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To: markomalley

Ummm....... from the standpoint of a former saltwater fishtank owner isn’t nitrogen, which is one of the primary ingredients of fertilizer, pretty much poisonous to fish?


9 posted on 07/10/2008 5:45:01 PM PDT by diverteach (http://foolishpleasurestudio.com/eyewool/slap_hillary.html)
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To: markomalley
The general principle involves seeding the ocean with a liquid slurry of iron sulfide.

The possibilities of upsetting the ecosystem of the ocean are frightening.

We're already cooling down -

Someone has got to stop these buffoons before they cause irreversible "unforeseen consequences" and the devil take the hindmost

Can't make up my mind if their motivation is from colossal hubris or the easy living from all that grant money they hope to generate.

10 posted on 07/10/2008 5:45:56 PM PDT by maine-iac7 (No trees were killed in sending this message but a large number of electrons were terrible agitated)
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To: markomalley

We can get a start by sinking the Iranian navy.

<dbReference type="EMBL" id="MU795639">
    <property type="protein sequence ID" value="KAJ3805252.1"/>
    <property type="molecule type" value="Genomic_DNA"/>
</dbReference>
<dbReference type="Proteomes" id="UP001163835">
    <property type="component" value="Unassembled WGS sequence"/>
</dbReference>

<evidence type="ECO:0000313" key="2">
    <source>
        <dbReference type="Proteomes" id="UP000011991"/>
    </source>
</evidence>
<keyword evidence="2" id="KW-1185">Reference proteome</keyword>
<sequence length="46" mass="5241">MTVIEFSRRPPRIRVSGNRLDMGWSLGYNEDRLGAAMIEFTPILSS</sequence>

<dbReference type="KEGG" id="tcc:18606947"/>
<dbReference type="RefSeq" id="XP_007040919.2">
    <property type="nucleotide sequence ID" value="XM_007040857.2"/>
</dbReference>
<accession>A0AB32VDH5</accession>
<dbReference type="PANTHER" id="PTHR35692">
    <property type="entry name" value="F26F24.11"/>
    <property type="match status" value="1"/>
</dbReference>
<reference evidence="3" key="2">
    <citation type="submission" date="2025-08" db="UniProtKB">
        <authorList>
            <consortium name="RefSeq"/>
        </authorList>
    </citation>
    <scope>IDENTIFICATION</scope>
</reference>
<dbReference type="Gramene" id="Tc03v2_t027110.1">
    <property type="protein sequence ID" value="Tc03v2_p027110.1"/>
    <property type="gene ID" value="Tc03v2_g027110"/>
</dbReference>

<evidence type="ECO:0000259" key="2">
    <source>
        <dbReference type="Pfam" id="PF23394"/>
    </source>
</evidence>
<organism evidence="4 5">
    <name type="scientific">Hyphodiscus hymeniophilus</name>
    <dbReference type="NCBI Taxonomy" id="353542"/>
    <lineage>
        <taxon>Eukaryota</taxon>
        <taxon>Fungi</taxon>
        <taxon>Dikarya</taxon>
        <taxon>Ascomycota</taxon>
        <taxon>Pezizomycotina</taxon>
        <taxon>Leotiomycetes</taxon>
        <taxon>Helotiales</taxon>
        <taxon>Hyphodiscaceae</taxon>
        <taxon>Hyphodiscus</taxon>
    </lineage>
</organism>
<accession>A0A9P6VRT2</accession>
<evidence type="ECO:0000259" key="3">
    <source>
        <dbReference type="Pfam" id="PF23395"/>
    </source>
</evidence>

11 posted on 07/10/2008 5:46:45 PM PDT by atomic conspiracy (Victory in Iraq: Worst defeat for activist media since Goebbels shot himself.)
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To: markomalley

“Professor: Moderately Fertilizing Ocean May Slow Global Warming”

EyeGuy: Dramatically cutting criminally non-productive “professors” from the taxpayer’s payroll would dramatically improve the American economy.


12 posted on 07/10/2008 5:48:50 PM PDT by EyeGuy
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To: markomalley

I can’t believe a chemist would buy into this nonsense. In the first place the Antartic ice cap is growing not shrinking. And carbon dioxide is not causing global warming.


13 posted on 07/10/2008 5:49:32 PM PDT by Mogollon ($5/gal Gas....Kick the Jacka$$es Out!)
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To: markomalley

I always get screamed at by idiots for saying this, but these kind of proposals are ultimately a good thing. Spend a couple mil to dump some iron in the ocean? Knock yourselves out.

Better this than subjecting every man, woman, and child in America to the carbon police, the way our politicians seem to want to.